The grail is to find “blind testers” who will articulate honest verbal feedback without fearing hurting you. If you’ve ever participated in a professional playtest, I bet the first sentence they told you was, “you can say anything about what you like and don’t like; I’m not part of the development team”. The distance helps to collect raw opinions.
There are two ways to easily attract blind playtesters: money & fame. If you have neither, you can try conventions or local gaming associations. The last frequently mentioned option is open to everyone, including new designers: contests.
Participating in Game Design Competitions
From the start, I was seduced by the idea of participating in a game creation contest as a way to gather attention. It doesn’t matter if I win (I didn’t); I aimed to get valuable opinions from the jury & my co-competitors.
Lucky me, BoardGameGeek.com forums regularly host Roll & Write contests, so I jumped in the next one. I viewed it as a better game jam because I can showcase the game I’m working on instead of inventing a new one for the occasion.
It didn’t go as planned.
Testing others’ games was advised in the contest rules. I did try a bunch, which was fun, but nobody tested my game. Despite the efforts I put into making the game accessible (with a companion app to eliminate the need for cards printing), I only gathered questions & pep talk from the few who glanced over the documents.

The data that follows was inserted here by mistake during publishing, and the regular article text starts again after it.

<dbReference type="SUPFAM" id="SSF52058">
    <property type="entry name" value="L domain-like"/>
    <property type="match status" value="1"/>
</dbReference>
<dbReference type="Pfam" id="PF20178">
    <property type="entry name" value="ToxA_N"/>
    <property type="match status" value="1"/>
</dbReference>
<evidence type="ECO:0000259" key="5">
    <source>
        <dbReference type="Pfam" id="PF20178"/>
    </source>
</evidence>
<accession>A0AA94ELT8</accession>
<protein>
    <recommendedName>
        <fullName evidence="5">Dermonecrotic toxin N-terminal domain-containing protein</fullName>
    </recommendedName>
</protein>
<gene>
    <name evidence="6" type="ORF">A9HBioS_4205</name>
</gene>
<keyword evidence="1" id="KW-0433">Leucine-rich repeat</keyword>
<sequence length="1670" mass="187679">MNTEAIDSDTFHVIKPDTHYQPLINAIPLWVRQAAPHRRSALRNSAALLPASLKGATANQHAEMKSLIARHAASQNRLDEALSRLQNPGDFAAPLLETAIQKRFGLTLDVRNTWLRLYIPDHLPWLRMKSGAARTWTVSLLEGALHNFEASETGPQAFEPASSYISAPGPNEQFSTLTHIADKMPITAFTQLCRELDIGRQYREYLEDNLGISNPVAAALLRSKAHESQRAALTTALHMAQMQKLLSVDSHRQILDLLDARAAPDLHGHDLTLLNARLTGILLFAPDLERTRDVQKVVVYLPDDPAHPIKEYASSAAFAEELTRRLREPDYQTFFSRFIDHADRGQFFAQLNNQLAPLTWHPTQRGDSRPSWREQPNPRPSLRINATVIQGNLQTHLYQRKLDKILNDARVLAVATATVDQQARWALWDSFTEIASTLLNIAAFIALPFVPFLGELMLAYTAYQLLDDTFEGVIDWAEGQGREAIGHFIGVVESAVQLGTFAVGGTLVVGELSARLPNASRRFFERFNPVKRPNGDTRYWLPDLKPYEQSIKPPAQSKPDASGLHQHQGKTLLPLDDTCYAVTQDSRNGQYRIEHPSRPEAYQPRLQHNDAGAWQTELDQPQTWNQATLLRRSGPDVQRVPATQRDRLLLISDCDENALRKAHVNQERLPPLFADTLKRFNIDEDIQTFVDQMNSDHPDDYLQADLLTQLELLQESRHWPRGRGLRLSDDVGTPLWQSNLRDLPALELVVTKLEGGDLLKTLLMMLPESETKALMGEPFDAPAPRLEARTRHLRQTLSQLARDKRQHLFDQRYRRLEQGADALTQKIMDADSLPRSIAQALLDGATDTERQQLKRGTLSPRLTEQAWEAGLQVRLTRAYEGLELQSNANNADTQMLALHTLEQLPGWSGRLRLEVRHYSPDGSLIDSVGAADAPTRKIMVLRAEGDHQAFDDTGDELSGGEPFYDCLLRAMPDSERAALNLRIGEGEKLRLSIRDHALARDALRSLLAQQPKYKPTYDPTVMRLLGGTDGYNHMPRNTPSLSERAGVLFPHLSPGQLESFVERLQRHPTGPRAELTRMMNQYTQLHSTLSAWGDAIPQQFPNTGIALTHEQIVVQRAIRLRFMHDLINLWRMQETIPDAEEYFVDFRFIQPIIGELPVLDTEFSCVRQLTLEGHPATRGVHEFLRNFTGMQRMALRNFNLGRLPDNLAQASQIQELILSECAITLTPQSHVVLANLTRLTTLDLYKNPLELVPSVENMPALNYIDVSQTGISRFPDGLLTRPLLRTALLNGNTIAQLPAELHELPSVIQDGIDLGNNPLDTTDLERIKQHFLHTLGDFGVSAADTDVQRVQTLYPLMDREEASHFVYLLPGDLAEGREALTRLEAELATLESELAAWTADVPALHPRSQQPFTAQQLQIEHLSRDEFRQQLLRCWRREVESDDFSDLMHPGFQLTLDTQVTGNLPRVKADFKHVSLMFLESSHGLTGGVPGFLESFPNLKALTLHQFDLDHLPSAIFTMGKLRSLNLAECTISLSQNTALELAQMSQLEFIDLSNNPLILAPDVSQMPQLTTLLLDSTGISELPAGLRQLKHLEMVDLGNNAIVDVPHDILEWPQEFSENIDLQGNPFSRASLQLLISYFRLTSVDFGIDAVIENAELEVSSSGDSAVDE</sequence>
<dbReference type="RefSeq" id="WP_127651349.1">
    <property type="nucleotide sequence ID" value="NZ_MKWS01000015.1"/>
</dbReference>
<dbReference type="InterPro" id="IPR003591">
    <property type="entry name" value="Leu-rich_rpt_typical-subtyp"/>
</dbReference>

When the results came, not even the jury shared their impressions on the submissions, including mine. Even the big winner of the competition wrote a post to ask for more explanations: he knew that he won but couldn’t understand what made his creation stand out. Of course, it’s just a free amateur-ish contest, and organizers also have limited time, but to me, this emphasizes how crucial feedback is to game designers.
Was this contest a complete waste of my time, though?
Sure, I didn’t achieve my main goal of getting playtesters, but I got other benefits out of it. If you’re tempted by design competitions, too, the critical lesson is to approach it first as a way to challenge yourself and yourself only.
Benefit #1: Thinking Marketing Ahead
The first benefit of participating in a contest is to put you in the “marketing mindset” early. At all stages of game development, you have to keep in mind the desirability of your product.
A forum post isn’t different from pitching the game to a publisher. For both, you want to present your creation concisely and attractively. If you want people to put the effort to test your game, you must grab their attention.
All the advice you can find about writing a sell sheet apply to forum posts equally; you should especially:
- Clearly state the characteristics (length, number of players, etc.)
- Mention similar games and how they resemble/differ from yours
- Explain the point of your game and give a brief overview of how it’s played without going into the detailed rules
Your goal is to hook readers enough to convert most of them into testers. Visuals matter a lot: even if you don’t have custom artwork (and you shouldn’t) at this stage, you can find illustrations online to set the tone & convey the atmosphere. Custom banners and good looking photos of your prototype in action go a long way to signal people that you’re serious about your craft.
Benefit #2: Getting Closer to a Finished State